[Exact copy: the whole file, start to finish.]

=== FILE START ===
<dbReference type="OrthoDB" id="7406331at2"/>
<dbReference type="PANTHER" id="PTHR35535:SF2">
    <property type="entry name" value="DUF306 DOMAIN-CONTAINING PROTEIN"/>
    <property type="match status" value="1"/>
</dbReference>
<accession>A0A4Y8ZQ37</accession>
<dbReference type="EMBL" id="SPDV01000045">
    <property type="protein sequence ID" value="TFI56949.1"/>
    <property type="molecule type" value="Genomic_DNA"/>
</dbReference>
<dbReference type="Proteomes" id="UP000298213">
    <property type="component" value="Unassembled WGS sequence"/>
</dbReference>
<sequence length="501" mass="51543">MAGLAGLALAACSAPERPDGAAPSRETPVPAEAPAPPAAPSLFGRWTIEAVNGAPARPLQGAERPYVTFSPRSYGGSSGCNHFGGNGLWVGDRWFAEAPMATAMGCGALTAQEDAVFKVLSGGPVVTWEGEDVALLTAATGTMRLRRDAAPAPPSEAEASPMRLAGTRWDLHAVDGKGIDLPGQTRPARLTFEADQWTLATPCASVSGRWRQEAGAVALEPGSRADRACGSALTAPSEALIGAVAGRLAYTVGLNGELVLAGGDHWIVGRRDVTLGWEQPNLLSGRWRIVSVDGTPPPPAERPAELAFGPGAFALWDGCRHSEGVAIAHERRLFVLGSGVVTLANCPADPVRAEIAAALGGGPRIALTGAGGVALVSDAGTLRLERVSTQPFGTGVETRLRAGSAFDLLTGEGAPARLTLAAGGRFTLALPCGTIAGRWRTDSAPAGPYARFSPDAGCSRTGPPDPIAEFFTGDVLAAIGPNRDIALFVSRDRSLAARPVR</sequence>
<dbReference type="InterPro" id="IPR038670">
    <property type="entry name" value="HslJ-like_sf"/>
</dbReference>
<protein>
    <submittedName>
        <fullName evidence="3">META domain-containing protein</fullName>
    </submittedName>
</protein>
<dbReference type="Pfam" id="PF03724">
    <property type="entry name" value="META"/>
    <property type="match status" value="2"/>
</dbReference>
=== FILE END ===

<dbReference type="OrthoDB" id="7406331at2"/>
<dbReference type="PANTHER" id="PTHR35535:SF2">
    <property type="entry name" value="DUF306 DOMAIN-CONTAINING PROTEIN"/>
    <property type="match status" value="1"/>
</dbReference>
<accession>A0A4Y8ZQ37</accession>
<dbReference type="EMBL" id="SPDV01000045">
    <property type="protein sequence ID" value="TFI56949.1"/>
    <property type="molecule type" value="Genomic_DNA"/>
</dbReference>
<dbReference type="Proteomes" id="UP000298213">
    <property type="component" value="Unassembled WGS sequence"/>
</dbReference>
<sequence length="501" mass="51543">MAGLAGLALAACSAPERPDGAAPSRETPVPAEAPAPPAAPSLFGRWTIEAVNGAPARPLQGAERPYVTFSPRSYGGSSGCNHFGGNGLWVGDRWFAEAPMATAMGCGALTAQEDAVFKVLSGGPVVTWEGEDVALLTAATGTMRLRRDAAPAPPSEAEASPMRLAGTRWDLHAVDGKGIDLPGQTRPARLTFEADQWTLATPCASVSGRWRQEAGAVALEPGSRADRACGSALTAPSEALIGAVAGRLAYTVGLNGELVLAGGDHWIVGRRDVTLGWEQPNLLSGRWRIVSVDGTPPPPAERPAELAFGPGAFALWDGCRHSEGVAIAHERRLFVLGSGVVTLANCPADPVRAEIAAALGGGPRIALTGAGGVALVSDAGTLRLERVSTQPFGTGVETRLRAGSAFDLLTGEGAPARLTLAAGGRFTLALPCGTIAGRWRTDSAPAGPYARFSPDAGCSRTGPPDPIAEFFTGDVLAAIGPNRDIALFVSRDRSLAARPVR</sequence>
<dbReference type="InterPro" id="IPR038670">
    <property type="entry name" value="HslJ-like_sf"/>
</dbReference>
<protein>
    <submittedName>
        <fullName evidence="3">META domain-containing protein</fullName>
    </submittedName>
</protein>
<dbReference type="Pfam" id="PF03724">
    <property type="entry name" value="META"/>
    <property type="match status" value="2"/>
</dbReference>